Profile on Greg Norden and the collection

Greg Norden

Greg Norden was born in 1954 and has had an interest in railways since childhood when he lived close to the London - Southampton main line at New Malden, Surrey. Joining British Rail straight from school, he worked 14 years in several train planning departments and travelled over most of the passenger and freight lines in the Britain, gaining a comprehensive geographical knowledge of the U.K.

After becoming sales manager in a successful midlands builder's merchant chain, he developed M.E. after a severe viral infection and spent many years in a largely horizontal position with immune and neurological complications. During this time of slow recovery and rehabilitation he received much prayer and practical support from family and church and the local M.E. group, which he helped to run. During this time, he began researching the subject of railway carriage prints and posters and the artists involved. He confesses he knew nothing at first about art ("I thought Hertz Van Rental was a Dutch painter") and has since gained a wide knowledge of 20th century British watercolours and commercial art. He is currently working on the third edition of Landscapes under the Luggage Rack and a series of "then and now" regional books on carriage print locations. A couple of books on Jack Merriott and Claude Buckle are also in progress.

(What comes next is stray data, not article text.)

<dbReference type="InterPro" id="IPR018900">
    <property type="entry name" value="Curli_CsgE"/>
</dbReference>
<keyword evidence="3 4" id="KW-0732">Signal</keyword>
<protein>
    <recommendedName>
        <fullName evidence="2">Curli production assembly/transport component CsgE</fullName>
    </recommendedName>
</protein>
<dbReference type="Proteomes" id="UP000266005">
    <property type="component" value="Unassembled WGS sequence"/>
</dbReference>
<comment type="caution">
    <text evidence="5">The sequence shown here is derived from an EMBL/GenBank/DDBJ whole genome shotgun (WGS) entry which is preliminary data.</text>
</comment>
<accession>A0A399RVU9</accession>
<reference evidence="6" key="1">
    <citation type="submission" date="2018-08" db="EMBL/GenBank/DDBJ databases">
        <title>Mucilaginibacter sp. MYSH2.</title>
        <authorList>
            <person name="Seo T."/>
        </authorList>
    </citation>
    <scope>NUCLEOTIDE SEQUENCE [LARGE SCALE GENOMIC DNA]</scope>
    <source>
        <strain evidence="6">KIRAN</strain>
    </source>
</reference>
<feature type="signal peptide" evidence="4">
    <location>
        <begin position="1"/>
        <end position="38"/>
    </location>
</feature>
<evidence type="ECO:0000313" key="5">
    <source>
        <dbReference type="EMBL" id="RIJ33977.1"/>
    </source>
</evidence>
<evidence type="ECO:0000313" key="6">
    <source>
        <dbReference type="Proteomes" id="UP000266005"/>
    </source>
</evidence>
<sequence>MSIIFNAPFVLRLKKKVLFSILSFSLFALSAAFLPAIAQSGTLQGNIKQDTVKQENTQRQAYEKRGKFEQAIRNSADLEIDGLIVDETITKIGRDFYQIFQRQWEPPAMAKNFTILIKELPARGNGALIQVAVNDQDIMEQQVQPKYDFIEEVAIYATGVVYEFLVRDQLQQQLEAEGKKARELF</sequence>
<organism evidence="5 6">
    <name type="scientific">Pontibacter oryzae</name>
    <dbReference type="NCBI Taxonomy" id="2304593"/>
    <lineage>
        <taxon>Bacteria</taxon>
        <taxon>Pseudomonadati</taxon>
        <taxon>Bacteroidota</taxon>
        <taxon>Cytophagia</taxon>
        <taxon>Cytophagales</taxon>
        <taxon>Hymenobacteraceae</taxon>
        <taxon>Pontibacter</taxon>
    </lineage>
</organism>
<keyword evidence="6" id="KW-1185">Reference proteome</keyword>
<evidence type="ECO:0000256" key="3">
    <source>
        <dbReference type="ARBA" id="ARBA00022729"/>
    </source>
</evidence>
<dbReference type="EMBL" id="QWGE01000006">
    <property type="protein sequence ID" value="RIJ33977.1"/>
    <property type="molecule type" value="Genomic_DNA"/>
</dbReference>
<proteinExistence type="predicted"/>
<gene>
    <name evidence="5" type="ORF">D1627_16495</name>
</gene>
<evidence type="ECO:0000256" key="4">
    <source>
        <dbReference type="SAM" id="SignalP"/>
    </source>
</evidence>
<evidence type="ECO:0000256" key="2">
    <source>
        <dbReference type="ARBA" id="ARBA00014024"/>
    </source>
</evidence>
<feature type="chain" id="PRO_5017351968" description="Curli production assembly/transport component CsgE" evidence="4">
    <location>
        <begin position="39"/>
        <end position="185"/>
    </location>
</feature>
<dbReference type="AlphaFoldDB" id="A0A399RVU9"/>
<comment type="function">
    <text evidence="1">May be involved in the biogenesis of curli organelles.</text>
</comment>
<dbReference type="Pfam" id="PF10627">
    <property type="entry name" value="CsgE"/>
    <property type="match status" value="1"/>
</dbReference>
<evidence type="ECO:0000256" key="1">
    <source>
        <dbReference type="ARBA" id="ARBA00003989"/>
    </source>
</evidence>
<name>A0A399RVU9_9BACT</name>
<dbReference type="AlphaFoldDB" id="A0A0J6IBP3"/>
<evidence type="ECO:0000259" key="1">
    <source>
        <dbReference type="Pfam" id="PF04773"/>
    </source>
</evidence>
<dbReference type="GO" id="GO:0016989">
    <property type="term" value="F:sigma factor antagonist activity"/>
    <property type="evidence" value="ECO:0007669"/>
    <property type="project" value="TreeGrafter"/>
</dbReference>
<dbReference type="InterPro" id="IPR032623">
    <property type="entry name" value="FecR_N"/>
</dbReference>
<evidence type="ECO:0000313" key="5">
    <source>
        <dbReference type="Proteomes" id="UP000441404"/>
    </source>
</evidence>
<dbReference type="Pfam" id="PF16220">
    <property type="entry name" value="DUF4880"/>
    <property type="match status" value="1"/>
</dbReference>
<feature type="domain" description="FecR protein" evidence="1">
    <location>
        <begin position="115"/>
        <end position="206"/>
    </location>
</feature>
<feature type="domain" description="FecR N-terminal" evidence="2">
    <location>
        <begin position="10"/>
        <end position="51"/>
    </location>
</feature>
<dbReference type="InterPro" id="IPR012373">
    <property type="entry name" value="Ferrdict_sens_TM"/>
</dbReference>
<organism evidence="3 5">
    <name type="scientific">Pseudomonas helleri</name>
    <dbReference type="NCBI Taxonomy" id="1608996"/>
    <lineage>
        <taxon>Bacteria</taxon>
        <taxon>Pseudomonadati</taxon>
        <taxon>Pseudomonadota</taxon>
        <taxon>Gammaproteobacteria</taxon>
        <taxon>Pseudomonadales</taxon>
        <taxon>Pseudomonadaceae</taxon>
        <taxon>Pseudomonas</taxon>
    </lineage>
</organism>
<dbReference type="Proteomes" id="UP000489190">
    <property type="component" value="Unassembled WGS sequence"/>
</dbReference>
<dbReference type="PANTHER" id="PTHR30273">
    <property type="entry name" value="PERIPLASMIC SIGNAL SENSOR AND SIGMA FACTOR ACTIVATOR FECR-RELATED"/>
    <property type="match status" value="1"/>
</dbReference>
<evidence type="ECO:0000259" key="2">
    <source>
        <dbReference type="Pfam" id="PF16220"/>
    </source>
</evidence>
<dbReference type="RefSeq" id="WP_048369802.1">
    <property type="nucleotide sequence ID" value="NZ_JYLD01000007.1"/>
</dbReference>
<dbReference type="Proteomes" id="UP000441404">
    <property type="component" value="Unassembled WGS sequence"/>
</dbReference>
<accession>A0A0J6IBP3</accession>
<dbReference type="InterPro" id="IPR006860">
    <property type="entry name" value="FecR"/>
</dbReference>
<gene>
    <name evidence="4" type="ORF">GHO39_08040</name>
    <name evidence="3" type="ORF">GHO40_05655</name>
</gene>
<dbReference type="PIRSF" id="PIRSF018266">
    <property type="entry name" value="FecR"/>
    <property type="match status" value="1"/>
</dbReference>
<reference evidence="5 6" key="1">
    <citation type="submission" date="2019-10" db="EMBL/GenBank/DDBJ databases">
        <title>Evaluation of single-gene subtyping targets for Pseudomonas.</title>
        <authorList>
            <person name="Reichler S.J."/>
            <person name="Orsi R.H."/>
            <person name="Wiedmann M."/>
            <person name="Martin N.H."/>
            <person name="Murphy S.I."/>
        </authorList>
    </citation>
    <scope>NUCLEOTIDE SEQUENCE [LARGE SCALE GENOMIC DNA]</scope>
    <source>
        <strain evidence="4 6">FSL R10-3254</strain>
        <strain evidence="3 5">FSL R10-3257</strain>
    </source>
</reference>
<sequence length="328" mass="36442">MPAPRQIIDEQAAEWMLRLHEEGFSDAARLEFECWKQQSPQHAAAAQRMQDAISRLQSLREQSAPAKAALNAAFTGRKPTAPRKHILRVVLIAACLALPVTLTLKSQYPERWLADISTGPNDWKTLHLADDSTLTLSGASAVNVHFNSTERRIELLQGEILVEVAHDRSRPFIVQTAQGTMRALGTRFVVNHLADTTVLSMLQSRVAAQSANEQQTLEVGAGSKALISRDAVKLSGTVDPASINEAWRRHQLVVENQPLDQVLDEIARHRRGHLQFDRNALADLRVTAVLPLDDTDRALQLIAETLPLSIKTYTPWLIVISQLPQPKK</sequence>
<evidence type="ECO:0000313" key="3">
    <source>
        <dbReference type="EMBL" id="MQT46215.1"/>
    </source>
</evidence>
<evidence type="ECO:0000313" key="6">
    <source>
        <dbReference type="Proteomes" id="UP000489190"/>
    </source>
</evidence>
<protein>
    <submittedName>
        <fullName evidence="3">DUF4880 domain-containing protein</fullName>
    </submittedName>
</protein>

He has three older children and four grandchildren and lives in Northamptonshire. He has 75% recovered from the M.E. but his sense of humour is still in a critical condition. He plays guitar and table tennis (but not at the same time) and attends Hackleton Baptist Church and the Jesus Fellowship, a lively, evangelical church ("if High Anglicans are at one end of the church social scale, they are at the football supporters' end!") with a particular ministry to the marginalised.

Fancy a bit of light reading? See the not entirely factual profile of Greg Norden.


The Collection

During Greg's long illness, he remembered a pile of old pictures lying, forgotten, under a bed. He acquired these prints in the 1970s from a railwayman who has saved them from a skip at Waterloo Station when the railways were throwing away piles of redundant posters. After contacting various museums and galleries, it became apparent that nobody knew much about them, so his own researches began.

The railways kept no real records of which carriage prints were used so it took Greg years of detective work, prayer!, and contacting many collectors and artists, to finally piece together and produce the completed listing of all prints issued since 1936. Many prints have survived after being displayed in railway carriages, but these tend to be faded and stained, and obtaining unused prints in excellent original condition has been his target. Over the years he has tracked down and added other mint examples to the portfolio and has the largest collection in the country.

One of the great joys in the process of collecting has been his involvement with many of the artists and their relatives, and the friendships that have developed along the way.

Many of the prints are very scarce and countless people, including preservation societies, art lovers, interior decor designers and fans of a nostalgic and bygone Britain, have requested that Greg's collection be made available to a wider audience, hence the setting up of the Travelling Art Gallery.





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